The image enhancements that use the computer display to alter the appearance of an image are impermanent; they are usually saved only in the software project document. It is also possible to use mathematical and statistical methods to exploit relationships between spectral bands to create new archivable raster data products that can be also be interpreted. The Normalized Vegetation Difference Index (NDVI) is an example of such a product that is commonly used to support analysis of vegetation.
The calculation of NDVI is very straightforward. It is the ratio of the subtraction of the near-infrared and red bands to their sum [(NIR-RED)/(NIR+RED)], and its value ranges from -1 to 1, where green vegetation typically ranges between 0.2 and 0.9. In Figure 2, the NDVI image is useful for identifying agricultural fields that are in different phases of growth. Fallow fields here are dark, having low NDVI values, while green vegetation, such as the forests on the ridgeline, are much brighter. The NDVI image emphasizes the location of water bodies and impervious surfaces (black), but does a poor job of differentiating between the two based on value alone. Instead, the visual interpretation element of shape can be used to differentiate here the meandering river and the relatively straight roadway.
More sophisticated methods of analyzing spectral data also exist. The Tasseled-Cap Transformation is a statistical method for reducing multispectral data. First designed to support agricultural analysis (Kauth and Thomas 1976), it has also been shown to be useful in land cover change mapping (Healey et al. 2005). Like NDVI described above, this transformation takes advantage of the differences in NIR and RED reflectance.
The Tasseled-Cap Transformation decomposes a multispectral image into three main components that comprise 97% of the Landsat spectral data content; these components are brightness, greenness, and wetness. Each is said to be related to particular physical feature types:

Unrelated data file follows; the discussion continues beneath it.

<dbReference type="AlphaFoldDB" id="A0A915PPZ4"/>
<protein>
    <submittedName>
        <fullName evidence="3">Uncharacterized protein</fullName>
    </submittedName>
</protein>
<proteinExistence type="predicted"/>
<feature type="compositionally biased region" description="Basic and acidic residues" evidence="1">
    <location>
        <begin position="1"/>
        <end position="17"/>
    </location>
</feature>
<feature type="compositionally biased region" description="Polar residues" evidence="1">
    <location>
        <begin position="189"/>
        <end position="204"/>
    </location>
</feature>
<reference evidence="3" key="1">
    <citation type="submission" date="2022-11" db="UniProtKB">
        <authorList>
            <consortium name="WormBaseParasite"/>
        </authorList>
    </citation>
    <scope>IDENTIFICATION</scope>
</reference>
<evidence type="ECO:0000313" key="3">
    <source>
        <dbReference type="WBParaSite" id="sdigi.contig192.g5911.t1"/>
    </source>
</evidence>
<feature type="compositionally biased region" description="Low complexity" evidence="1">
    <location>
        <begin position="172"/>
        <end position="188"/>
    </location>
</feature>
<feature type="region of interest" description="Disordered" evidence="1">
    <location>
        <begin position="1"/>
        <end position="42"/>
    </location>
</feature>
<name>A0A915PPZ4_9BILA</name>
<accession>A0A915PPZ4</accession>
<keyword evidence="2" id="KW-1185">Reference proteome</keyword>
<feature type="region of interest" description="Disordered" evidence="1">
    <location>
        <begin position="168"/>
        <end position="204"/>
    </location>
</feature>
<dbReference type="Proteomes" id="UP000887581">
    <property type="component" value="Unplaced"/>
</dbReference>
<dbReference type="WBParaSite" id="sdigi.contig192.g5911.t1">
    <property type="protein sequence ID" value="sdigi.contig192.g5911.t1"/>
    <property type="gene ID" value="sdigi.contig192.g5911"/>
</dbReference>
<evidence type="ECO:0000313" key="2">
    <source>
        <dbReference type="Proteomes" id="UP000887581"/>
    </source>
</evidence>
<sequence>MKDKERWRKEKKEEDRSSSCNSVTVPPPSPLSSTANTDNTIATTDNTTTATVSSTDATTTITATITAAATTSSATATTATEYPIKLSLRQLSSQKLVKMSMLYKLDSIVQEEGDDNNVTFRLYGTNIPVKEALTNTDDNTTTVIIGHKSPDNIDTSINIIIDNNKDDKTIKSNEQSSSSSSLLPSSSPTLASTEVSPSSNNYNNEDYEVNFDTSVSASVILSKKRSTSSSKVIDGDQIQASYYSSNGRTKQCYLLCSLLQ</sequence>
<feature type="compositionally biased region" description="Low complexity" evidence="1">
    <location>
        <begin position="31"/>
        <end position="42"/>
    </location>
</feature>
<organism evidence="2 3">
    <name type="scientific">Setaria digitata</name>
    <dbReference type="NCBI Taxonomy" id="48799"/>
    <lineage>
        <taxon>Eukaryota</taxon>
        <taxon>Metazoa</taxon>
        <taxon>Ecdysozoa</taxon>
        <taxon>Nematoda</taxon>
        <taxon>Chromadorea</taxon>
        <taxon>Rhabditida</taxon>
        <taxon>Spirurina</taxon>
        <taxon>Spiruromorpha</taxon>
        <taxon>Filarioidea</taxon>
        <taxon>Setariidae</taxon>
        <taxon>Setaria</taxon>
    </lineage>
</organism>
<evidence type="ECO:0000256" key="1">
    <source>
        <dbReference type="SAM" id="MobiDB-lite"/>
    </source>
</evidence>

- Brightness, Figure 2B, is assigned to the Red color display channel is associated with impervious surfaces such as asphalt.
- Greenness, Figure 2C, is assigned to the Green color display, is associated with vegetation.
- Wetness, Figure 2D, is assigned to the Blue color display, is associated with moisture.
Each of the three components can be visualized separately; however, when combined, these three components can provide great insights into the landscape as shown in Figure 2A. This Tasseled-Cap Color image highlights differences between features that are not found by looking at the NDVI image. For example, it is possible to identify a road feature by its thin linear shape and low reflectance values in the NDVI image. Looking at that same feature, Tasseled-Cap Color image, reveals more subtle differences. Look at the small built-up area in the left of the images. In the NDVI image, this feature looks to be one feature, however, looking at the Tasseled-Cap image we can see that what seemed to be a single feature really is many smaller features.
You have now looked at several methods for enhancing the spectral data from remotely sensed images. In order to maximize the usefulness of such transformations, an analyst must choose the enhancement most appropriate to the task at hand. Spectral enhancements alone are not enough on their own to make interpretation accurate; a good command of the various interpretation elements, combined with strong contextual knowledge of the image under analysis, contributes to successful interpretation.
Healey, S. P., W. B. Cohen, Y. Zhiqiang & O. N. Krankina (2005) Comparison of Tasseled Cap-based Landsat data structures for use in forest disturbance detection. Remote Sensing of Environment, 97, 301-310.
Kauth, R. J. & G. Thomas. 1976. The tasseled cap--a graphic description of the spectral-temporal development of agricultural crops as seen by Landsat. In LARS Symposia, 159.